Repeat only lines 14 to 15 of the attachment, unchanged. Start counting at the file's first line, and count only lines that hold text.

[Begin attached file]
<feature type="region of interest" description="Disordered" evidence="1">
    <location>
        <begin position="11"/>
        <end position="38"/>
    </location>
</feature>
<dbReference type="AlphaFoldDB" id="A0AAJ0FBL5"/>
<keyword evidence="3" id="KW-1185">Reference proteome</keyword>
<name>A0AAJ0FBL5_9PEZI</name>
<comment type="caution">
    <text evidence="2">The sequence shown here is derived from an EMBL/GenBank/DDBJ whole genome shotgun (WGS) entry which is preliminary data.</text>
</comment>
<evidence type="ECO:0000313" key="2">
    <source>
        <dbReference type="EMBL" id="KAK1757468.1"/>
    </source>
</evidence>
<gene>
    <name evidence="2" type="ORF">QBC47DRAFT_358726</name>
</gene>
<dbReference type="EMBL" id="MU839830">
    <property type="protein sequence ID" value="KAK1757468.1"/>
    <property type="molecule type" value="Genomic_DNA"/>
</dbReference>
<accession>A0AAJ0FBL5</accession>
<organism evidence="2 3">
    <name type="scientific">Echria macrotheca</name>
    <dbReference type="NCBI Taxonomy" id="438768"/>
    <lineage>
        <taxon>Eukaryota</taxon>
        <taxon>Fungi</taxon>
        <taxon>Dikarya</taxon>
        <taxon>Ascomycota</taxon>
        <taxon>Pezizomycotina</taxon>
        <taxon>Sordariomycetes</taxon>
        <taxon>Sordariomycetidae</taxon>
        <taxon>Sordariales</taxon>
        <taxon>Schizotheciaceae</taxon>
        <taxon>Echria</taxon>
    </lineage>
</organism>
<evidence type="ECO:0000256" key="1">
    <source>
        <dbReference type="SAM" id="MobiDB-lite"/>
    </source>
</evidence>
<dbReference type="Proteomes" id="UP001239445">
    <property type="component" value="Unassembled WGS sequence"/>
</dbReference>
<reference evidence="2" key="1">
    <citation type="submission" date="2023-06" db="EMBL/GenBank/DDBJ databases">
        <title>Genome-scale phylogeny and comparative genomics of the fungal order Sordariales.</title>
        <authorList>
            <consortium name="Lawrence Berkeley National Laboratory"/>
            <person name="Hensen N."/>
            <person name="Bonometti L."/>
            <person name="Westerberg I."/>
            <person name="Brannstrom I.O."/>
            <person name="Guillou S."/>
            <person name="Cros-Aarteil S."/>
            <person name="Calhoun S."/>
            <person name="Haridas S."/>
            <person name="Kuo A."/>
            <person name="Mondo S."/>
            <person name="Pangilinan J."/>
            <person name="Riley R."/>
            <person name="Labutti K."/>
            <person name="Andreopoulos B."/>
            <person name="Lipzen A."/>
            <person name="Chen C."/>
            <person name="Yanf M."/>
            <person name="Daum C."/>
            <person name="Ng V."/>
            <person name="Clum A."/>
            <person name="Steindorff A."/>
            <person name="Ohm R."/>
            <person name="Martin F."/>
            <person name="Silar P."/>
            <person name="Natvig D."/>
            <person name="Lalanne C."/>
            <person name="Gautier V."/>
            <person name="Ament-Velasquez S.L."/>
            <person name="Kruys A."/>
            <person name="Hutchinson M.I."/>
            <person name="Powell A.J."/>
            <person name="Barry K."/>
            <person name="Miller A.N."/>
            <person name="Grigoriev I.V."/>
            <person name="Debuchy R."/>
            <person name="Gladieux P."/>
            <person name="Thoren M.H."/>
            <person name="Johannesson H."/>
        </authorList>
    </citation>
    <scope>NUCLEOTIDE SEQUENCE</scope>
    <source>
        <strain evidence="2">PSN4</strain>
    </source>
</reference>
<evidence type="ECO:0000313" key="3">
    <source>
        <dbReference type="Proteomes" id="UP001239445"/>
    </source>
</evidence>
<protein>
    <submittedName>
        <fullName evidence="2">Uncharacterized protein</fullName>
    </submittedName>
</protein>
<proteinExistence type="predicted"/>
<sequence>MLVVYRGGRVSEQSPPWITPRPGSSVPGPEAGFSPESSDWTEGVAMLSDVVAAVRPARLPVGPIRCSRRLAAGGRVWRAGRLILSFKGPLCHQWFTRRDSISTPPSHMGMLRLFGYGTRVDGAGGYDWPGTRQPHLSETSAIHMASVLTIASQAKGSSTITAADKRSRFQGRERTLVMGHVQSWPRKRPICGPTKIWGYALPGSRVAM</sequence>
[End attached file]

    <source>
        <dbReference type="EMBL" id="KAK1757468.1"/>